Sip Chamomile Tea
Give your child a cup of chamomile tea (one cup of water per teabag), suggests Andrew Weil, M.D., a leader in the field of integrative medicine, whose books include Spontaneous Healing. “Chamomile tea is an excellent home remedy for uncomplicated stomach upsets because it possesses…anti-inflammatory and sedative properties, all of which may contribute to a lessening of abdominal discomfort,” says Dr. Weil. Chamomile relaxes the muscle of the upper digestive tract, easing the contractions that move food through the stomach and small intestines; this will relieve spasms and tummy cramps.
It’s okay to give your child soda when his stomach is hurting, as long as the soda is ginger ale, but fresh ginger tea is even better because it’s chock-full of ginger (and healthier). Ginger’s main ingredient is gingerol, a strong antioxidant that helps decrease the production of free radicals and their potential damage to the body; it also decreases nausea and discomfort. Plus, ginger’s anti-inflammatory properties increase digestive juices and neutralize stomach acids.
Reach for Peppermint
Peppermint tea is also refreshing and can ease the pain of a tummy ache. “Peppermint has been shown to have a calming effect on the stomach muscles,” says Dr. Sears. According to the University of Maryland Medical Center, peppermint has the ability to improve the flow of bile, which the body uses for digestion. If your child refuses to drink tea, a peppermint candy, while not as potent, may settle her stomach.
Placing a hot water bottle or heating pad on your little one’s tummy while he’s sitting or lying down should relieve some of the pain, says Robyn Strosaker, M.D., a pediatrician at the Rainbow Babies & Children’s Hospital in Cleveland. The reason: “Heat increases the blood flow to the skin surface, which can diminish the perception of pain coming from deeper in the abdomen,” she explains.
Rub the Foot, Using Reflexology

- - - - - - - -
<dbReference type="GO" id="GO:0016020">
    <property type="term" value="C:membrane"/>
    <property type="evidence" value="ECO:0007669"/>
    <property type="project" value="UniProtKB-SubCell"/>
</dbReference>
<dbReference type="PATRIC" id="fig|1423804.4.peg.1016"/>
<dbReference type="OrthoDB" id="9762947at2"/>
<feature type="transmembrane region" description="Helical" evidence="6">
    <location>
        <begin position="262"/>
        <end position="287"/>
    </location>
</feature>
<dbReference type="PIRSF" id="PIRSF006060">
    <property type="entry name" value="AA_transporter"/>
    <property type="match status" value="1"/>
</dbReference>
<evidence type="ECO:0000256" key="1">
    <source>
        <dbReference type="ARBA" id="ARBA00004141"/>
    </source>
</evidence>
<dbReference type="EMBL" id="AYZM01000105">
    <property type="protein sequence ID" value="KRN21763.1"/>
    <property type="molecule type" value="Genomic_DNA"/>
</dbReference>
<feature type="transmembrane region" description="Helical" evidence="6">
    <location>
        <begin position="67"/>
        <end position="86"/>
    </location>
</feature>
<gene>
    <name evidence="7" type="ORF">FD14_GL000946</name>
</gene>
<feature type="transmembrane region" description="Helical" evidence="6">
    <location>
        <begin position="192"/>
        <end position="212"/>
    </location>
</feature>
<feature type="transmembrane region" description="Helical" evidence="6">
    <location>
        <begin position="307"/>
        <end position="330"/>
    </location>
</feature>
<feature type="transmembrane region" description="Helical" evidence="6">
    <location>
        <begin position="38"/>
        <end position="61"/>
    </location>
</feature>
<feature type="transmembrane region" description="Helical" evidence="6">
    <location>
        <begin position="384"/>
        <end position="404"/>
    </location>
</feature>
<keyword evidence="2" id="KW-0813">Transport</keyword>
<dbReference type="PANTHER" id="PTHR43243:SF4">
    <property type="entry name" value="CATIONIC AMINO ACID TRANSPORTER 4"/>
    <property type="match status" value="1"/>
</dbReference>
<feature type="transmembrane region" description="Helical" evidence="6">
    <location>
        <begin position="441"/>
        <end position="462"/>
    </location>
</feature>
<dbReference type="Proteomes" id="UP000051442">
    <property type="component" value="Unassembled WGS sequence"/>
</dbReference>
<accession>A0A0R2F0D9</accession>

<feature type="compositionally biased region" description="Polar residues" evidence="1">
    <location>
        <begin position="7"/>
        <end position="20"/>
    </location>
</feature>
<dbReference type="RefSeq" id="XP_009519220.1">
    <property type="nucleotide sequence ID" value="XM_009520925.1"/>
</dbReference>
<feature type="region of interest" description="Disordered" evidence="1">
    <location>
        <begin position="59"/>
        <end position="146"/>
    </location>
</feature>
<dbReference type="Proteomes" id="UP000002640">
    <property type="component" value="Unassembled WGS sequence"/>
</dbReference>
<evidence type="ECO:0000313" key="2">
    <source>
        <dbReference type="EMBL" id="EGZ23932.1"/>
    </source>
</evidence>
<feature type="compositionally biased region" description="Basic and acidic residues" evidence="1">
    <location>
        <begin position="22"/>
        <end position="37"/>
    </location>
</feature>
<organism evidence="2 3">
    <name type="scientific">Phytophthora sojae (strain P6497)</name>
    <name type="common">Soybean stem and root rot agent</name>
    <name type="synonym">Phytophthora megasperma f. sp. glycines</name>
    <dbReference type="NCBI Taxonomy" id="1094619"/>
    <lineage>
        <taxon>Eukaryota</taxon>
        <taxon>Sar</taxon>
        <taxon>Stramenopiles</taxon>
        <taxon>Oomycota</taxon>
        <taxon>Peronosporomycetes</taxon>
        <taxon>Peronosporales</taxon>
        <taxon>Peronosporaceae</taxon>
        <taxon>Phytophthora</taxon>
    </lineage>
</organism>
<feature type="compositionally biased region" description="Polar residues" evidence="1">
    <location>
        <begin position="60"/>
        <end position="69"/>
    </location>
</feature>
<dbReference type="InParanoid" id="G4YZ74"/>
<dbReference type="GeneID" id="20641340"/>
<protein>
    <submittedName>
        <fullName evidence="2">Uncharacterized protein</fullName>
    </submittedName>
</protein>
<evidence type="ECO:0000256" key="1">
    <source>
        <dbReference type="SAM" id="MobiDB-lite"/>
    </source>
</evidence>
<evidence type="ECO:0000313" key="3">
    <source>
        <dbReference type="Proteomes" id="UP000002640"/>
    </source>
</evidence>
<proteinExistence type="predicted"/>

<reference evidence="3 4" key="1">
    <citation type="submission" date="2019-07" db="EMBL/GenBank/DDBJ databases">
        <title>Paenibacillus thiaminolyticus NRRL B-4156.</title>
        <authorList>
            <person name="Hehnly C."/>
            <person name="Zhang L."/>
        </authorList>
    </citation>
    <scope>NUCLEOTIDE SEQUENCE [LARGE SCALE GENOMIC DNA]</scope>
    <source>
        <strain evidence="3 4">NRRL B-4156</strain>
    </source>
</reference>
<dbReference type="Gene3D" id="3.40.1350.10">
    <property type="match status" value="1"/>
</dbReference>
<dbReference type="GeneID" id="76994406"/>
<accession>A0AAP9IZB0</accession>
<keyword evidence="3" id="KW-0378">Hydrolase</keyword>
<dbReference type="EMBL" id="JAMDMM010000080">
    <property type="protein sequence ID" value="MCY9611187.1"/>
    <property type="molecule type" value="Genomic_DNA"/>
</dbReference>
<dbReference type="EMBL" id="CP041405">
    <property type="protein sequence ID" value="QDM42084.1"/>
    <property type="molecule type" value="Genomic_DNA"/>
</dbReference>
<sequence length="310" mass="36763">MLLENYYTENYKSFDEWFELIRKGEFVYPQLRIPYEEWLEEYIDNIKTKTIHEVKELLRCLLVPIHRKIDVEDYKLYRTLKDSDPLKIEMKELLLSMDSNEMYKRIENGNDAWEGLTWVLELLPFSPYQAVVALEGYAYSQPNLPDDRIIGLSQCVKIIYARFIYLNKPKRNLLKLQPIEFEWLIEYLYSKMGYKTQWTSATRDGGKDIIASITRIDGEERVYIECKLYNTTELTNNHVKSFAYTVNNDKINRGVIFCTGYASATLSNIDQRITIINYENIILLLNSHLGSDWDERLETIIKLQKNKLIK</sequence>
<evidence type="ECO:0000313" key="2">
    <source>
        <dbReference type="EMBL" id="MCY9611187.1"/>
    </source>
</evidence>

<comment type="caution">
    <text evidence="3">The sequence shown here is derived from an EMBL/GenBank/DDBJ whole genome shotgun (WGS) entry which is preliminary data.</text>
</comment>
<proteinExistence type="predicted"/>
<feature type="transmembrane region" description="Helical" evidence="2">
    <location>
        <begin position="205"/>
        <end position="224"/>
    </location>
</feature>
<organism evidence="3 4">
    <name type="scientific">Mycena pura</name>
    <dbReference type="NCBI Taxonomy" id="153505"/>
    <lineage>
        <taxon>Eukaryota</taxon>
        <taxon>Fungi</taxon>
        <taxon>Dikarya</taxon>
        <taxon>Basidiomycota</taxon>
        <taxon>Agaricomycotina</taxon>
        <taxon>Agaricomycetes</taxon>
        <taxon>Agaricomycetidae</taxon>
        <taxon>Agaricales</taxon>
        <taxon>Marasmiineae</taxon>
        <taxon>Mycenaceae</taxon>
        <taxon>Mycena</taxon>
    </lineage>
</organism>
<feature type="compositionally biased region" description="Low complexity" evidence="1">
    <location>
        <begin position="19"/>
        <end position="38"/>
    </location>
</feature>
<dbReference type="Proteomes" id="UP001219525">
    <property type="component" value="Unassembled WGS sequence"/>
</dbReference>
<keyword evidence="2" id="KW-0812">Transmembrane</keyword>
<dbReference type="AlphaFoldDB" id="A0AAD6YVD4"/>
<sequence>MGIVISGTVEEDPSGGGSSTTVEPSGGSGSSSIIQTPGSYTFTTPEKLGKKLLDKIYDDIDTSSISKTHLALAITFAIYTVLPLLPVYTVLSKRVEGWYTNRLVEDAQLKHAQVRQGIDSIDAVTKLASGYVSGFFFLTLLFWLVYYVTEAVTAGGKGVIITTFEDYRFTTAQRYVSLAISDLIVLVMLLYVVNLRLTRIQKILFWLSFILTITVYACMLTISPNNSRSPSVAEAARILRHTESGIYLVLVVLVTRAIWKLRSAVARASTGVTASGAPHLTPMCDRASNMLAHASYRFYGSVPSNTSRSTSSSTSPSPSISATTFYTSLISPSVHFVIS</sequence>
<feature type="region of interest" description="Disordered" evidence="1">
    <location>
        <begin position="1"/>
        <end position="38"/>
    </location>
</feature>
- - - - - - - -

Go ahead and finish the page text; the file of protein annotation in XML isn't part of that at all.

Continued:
“There are thousands of nerves in the feet and hands that, when specific techniques are applied, can cause the entire body to relax and feel calmer,” says Laura Norman, a reflexology practitioner and author of Feet First: A Guide to Food Reflexology. The tummy region corresponds with the center arch of the left foot. Using a reflexology technique, hold your child’s left foot with the palm of your right hand and with your left hand under the ball of the foot, apply a steady, even pressure with your thumb.
Use a forward, caterpillar-like motion (press one spot, move a little forward, and repeat) to go across the foot. Switch hands and repeat from right to left, with the thumb of your right hand, and continue until you cover the center of the arch. “The child will respond positively to her mom’s loving touch, the parent feels wonderful for being able to help their child, and the parent-child connection is strengthened,” Norman adds.
Serve Bland Foods
If your child still has an appetite despite the tummy ache, let him eat small amounts of plain foods, like toast, pasta, oatmeal, yogurt, rice, and applesauce. Avoid sauces, condiments, or seasonings. “Bland foods are less irritating to the stomach and more easily digested than spicy or greasy foods,” says Dr. Strosaker. “These foods are not only less likely to induce vomiting, but they will help the gastrointestinal (GI) tract return to normal function more quickly.
Snack on Yogurt
Yogurt is effective for basic tummy cramps, and it’s a popular healing food for diarrhea, Dr. Sears says. “Normally, ‘good’ bacteria live in your intestines that help with digestion,” he explains. “If you have an intestinal virus or diarrhea, good bacteria can get flushed out, which can prolong the duration of the symptoms.” Eating yogurt with live cultures provides the active bacteria that can help get digestion back to normal, especially if your little one is going to the bathroom too often.